• is an integral over a hemisphere of inward directions
• is the bidirectional reflectance distribution function
Bidirectional reflectance distribution function
The bidirectional reflectance distribution function is a four-dimensional function that defines how light is reflected at an opaque surface...

, the proportion of light reflected from to at position , time , and at wavelength
• is light of wavelength coming inward toward from direction at time
• is the attenuation of inward light due to incident angle

Two noteworthy features are: its linearity—it is composed only of multiplications and additions, and its spatial homogeneity—it is the same in all positions and orientations. These mean a wide range of factorings and rearrangements of the equation are possible.

Note this equation's spectral
Spectrum
A spectrum is a condition that is not limited to a specific set of values but can vary infinitely within a continuum. The word saw its first scientific use within the field of optics to describe the rainbow of colors in visible light when separated using a prism; it has since been applied by...

and time
Time
Time is a part of the measuring system used to sequence events, to compare the durations of events and the intervals between them, and to quantify rates of change such as the motions of objects....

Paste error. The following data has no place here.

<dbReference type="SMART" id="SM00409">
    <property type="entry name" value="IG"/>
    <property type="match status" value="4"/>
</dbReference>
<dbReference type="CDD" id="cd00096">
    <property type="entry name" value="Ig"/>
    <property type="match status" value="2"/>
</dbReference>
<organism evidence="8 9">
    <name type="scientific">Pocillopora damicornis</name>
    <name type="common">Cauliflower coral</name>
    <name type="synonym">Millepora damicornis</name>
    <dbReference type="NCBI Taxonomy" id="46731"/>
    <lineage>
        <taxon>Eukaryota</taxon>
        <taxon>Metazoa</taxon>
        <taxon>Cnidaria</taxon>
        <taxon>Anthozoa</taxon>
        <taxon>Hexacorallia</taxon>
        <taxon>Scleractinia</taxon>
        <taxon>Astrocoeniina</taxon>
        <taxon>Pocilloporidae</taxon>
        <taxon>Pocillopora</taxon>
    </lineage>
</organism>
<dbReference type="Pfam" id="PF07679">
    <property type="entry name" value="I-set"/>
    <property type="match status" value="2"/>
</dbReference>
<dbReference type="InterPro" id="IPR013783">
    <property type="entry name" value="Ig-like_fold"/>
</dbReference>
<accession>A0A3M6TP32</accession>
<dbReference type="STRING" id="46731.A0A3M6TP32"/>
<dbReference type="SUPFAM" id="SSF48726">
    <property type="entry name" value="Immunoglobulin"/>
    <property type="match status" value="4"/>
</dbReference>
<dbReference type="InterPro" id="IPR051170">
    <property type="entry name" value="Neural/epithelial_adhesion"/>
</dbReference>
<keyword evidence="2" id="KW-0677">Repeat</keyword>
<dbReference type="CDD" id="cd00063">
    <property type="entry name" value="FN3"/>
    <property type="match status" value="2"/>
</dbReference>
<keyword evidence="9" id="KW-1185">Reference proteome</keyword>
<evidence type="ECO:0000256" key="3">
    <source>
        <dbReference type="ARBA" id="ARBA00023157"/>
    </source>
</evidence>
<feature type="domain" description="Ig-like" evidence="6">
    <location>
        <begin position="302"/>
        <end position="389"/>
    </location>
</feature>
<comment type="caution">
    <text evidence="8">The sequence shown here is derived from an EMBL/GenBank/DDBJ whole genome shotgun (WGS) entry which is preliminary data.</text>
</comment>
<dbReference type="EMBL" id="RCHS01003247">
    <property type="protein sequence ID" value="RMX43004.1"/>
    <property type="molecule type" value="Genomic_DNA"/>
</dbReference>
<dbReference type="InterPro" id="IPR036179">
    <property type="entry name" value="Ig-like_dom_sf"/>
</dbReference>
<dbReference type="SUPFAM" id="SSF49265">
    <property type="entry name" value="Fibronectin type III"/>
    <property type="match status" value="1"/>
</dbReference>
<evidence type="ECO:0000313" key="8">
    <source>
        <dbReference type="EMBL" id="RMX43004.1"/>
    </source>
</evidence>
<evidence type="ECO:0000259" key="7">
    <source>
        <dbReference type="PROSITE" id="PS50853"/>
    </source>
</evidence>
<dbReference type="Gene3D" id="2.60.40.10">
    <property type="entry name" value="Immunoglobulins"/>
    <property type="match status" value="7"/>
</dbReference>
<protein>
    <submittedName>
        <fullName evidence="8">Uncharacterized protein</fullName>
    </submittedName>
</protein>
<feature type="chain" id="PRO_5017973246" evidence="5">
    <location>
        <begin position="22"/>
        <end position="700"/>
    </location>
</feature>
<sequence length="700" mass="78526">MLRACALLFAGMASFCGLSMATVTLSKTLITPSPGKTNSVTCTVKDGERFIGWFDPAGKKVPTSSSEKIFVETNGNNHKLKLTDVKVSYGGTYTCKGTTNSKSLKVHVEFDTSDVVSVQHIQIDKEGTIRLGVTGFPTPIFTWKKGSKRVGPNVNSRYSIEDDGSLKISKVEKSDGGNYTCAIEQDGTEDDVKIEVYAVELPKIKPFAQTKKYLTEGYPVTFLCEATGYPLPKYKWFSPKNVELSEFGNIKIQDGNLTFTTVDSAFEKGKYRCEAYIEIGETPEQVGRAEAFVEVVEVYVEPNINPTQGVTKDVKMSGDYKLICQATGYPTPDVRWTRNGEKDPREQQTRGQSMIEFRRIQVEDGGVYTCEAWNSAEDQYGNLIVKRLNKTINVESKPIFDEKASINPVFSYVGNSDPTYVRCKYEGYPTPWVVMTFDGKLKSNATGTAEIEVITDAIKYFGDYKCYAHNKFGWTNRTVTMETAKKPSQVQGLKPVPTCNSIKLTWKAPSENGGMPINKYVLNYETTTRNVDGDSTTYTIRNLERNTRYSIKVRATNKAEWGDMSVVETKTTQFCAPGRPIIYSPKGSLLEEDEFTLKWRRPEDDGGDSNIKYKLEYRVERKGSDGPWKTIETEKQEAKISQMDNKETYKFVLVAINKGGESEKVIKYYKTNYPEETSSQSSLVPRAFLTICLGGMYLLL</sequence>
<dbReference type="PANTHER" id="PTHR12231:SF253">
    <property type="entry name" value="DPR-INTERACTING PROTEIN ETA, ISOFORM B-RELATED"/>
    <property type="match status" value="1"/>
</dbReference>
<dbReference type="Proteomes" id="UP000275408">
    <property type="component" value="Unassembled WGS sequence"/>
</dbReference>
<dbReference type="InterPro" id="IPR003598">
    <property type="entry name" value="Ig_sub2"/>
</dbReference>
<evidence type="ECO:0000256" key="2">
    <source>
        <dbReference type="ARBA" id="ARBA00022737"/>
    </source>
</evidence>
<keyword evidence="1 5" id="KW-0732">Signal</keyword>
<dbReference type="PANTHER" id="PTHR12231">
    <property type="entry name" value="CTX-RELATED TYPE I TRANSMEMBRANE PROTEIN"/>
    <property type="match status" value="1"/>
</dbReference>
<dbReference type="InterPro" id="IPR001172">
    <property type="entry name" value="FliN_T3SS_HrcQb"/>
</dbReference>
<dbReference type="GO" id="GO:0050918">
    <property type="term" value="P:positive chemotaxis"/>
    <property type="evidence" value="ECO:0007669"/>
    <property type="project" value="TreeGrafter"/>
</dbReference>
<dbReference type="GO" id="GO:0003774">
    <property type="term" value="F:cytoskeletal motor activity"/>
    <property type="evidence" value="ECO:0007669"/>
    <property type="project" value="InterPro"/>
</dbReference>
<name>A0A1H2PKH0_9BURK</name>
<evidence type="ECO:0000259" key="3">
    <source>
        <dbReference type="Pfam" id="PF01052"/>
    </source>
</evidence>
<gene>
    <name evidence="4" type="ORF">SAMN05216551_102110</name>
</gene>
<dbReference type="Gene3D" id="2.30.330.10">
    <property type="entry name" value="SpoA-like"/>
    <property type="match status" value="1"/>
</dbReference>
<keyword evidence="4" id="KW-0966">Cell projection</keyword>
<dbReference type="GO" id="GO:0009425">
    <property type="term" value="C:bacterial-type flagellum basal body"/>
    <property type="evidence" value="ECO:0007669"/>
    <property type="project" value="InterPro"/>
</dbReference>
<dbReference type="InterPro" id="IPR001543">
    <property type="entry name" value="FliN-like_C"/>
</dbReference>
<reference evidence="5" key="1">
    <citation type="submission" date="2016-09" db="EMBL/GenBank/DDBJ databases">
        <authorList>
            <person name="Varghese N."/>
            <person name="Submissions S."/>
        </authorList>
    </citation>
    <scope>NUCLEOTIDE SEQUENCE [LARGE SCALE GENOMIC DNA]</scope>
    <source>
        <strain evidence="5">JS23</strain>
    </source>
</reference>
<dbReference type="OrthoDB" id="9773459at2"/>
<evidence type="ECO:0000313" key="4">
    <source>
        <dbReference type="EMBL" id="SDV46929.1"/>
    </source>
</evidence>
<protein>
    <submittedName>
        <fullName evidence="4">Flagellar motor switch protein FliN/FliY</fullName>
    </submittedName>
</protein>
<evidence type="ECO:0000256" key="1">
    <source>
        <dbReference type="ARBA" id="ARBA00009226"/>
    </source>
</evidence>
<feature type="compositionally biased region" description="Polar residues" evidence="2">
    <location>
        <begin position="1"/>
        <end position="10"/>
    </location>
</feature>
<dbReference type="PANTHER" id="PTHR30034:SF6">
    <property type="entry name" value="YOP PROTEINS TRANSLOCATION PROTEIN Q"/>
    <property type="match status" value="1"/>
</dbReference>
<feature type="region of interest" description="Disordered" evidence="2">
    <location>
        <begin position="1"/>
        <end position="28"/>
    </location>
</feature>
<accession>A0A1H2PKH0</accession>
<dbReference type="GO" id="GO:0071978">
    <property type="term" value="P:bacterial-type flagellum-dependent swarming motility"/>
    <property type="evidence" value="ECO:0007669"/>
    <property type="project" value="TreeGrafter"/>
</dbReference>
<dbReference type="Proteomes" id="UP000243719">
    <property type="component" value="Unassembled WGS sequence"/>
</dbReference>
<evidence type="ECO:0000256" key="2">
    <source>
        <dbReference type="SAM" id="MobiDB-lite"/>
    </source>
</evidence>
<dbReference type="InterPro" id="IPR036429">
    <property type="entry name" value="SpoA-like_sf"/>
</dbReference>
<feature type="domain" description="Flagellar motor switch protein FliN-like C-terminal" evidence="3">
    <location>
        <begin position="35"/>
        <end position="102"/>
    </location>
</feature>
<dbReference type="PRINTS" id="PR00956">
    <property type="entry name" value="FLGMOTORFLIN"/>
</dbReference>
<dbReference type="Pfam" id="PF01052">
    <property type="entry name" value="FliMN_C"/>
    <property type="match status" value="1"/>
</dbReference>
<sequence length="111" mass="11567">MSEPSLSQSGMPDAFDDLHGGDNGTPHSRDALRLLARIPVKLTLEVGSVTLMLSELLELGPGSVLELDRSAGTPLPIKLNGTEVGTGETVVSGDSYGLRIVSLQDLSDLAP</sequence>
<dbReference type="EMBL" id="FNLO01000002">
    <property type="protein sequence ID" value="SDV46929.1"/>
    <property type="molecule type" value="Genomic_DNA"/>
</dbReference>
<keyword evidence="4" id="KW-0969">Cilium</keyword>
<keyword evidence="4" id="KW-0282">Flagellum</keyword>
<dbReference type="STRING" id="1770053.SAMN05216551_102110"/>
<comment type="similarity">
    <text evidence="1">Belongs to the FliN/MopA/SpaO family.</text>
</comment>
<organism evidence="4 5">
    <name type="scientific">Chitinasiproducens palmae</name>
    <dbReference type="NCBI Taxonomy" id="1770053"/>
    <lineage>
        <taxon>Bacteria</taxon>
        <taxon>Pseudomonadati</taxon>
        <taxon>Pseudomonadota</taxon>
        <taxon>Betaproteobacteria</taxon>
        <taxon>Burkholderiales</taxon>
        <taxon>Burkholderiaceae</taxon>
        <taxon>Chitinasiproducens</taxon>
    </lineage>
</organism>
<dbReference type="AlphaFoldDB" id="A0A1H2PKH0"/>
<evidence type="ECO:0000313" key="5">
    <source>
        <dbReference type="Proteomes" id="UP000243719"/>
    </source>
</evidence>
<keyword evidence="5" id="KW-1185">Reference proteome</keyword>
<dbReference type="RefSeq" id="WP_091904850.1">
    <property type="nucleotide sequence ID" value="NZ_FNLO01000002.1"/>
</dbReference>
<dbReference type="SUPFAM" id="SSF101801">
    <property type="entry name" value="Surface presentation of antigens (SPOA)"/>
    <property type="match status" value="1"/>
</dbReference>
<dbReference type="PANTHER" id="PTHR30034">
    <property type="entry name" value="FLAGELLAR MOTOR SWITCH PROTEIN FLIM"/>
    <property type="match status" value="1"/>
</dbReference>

dependence— may be sampled at or integrated over sections of the visible spectrum
Visible spectrum
The visible spectrum is the portion of the electromagnetic spectrum that is visible to the human eye. Electromagnetic radiation in this range of wavelengths is called visible light or simply light. A typical human eye will respond to wavelengths from about 390 to 750 nm. In terms of...

to obtain, for example, a trichromatic color sample. A pixel value for a single frame in an animation may be obtained by fixing ; motion blur
Motion blur
Motion blur is the apparent streaking of rapidly moving objects in a still image or a sequence of images such as a movie or animation. It results when the image being recorded changes during the recording of a single frame, either due to rapid movement or long exposure.- Photography :When a camera...

can be produced by integrating over .

## Limitations

Although the equation is very general, it does not capture every aspect of light reflection. Some missing aspects include the following:
• phosphorescence
Phosphorescence
Phosphorescence is a specific type of photoluminescence related to fluorescence. Unlike fluorescence, a phosphorescent material does not immediately re-emit the radiation it absorbs. The slower time scales of the re-emission are associated with "forbidden" energy state transitions in quantum...

, which occurs when light is absorbed at one moment in time and emitted at a different time,
• fluorescence
Fluorescence
Fluorescence is the emission of light by a substance that has absorbed light or other electromagnetic radiation of a different wavelength. It is a form of luminescence. In most cases, emitted light has a longer wavelength, and therefore lower energy, than the absorbed radiation...